North Korea spy satellite launch fails spectacularly

by Jacob Fuller

Willie R. Tubbs, FISM News

A spy satellite that was to have been North Korea’s first in orbit instead flew momentarily and then plunged into the Yellow Sea.

The South Korean joint chiefs of staff confirmed in a statement that the satellite, known as Chollima-1, was fired from Tongchang-ri, an area in the northern portion of the nation where North Korea has a launchpad.

Per Reuters, North Korean state media reports that engine and fuel-system instability caused the crash.

While the launch failure prevented North Korea from intensifying its effort to gather intelligence on the United States — North Korean leadership has been clear that this is the primary objective — the blastoff raised alarms in Japan and South Korea.

According to both Reuters and the Associated Press, evacuation orders were given in parts of both Japan and South Korea. The alerts were rescinded after officials determined there was no imminent danger.

Japan, South Korea, and the U.S. united in condemning North Korea’s actions, which were against United Nations resolutions.

“The United States strongly condemns the Democratic People’s Republic of Korea (DPRK) for its launch using ballistic missile technology, which is a brazen violation of multiple UN Security Council resolutions, raises tensions, and risks destabilizing the security situation in the region and beyond,” NSC Spokesperson Adam Hodge said in a statement.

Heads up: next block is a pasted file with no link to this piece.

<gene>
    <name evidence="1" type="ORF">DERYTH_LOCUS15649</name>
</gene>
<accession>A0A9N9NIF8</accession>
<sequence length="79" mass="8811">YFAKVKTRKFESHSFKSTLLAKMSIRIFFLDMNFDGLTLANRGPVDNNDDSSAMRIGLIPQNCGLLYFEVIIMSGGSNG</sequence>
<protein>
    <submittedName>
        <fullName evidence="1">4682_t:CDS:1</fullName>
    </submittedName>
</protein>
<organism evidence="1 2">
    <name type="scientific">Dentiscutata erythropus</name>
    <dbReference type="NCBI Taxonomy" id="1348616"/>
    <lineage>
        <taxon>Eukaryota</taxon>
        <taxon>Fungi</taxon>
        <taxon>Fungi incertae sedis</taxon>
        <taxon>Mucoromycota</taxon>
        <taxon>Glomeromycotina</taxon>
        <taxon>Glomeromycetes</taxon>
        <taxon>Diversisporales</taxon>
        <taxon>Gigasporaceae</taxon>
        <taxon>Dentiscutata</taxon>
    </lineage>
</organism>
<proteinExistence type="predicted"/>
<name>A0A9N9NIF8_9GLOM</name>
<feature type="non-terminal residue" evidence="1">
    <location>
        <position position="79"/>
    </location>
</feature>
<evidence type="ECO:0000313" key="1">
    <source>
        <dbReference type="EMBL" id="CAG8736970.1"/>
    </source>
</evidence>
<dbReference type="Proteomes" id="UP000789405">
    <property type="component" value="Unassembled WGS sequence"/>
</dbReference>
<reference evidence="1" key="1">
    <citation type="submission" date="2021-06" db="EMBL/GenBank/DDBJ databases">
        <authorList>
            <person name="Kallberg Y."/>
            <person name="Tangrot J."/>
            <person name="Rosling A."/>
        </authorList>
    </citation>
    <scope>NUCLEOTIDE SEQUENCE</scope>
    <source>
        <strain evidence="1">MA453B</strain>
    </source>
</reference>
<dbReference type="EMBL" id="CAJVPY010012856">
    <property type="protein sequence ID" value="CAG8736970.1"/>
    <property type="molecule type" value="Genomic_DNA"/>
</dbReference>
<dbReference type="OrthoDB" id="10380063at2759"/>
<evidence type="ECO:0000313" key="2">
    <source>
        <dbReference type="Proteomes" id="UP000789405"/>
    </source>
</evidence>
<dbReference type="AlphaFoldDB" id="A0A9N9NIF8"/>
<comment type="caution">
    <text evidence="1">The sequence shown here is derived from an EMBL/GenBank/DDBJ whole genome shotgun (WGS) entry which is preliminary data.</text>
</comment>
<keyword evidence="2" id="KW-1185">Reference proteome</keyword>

Primary among the United States and its allies’ complaints was the fact that North Korea used ballistic technology to attempt to send its satellite into space.

This was, in a sense, a modified version of North Korea’s penchant for firing missiles over its neighbors as a means of posturing to the United States.

“The president and his national security team are assessing the situation in close coordination with our allies and partners,” Hodge said. “We urge all countries to condemn this launch and call on the DPRK to come to the table for serious negotiations.”

Hodge added, “The United States will take all necessary measures to ensure the security of the American homeland and the defense of our Republic of Korea and Japanese allies.”

South Korea’s joint chiefs confirmed that the South Korean military was attempting to salvage as much of the satellite as possible and had located what is believed to be part or parts of the space-launch vehicle.

This was the sixth attempt by North Korea to place a satellite in orbit. The most recent previous attempt occurred in 2016.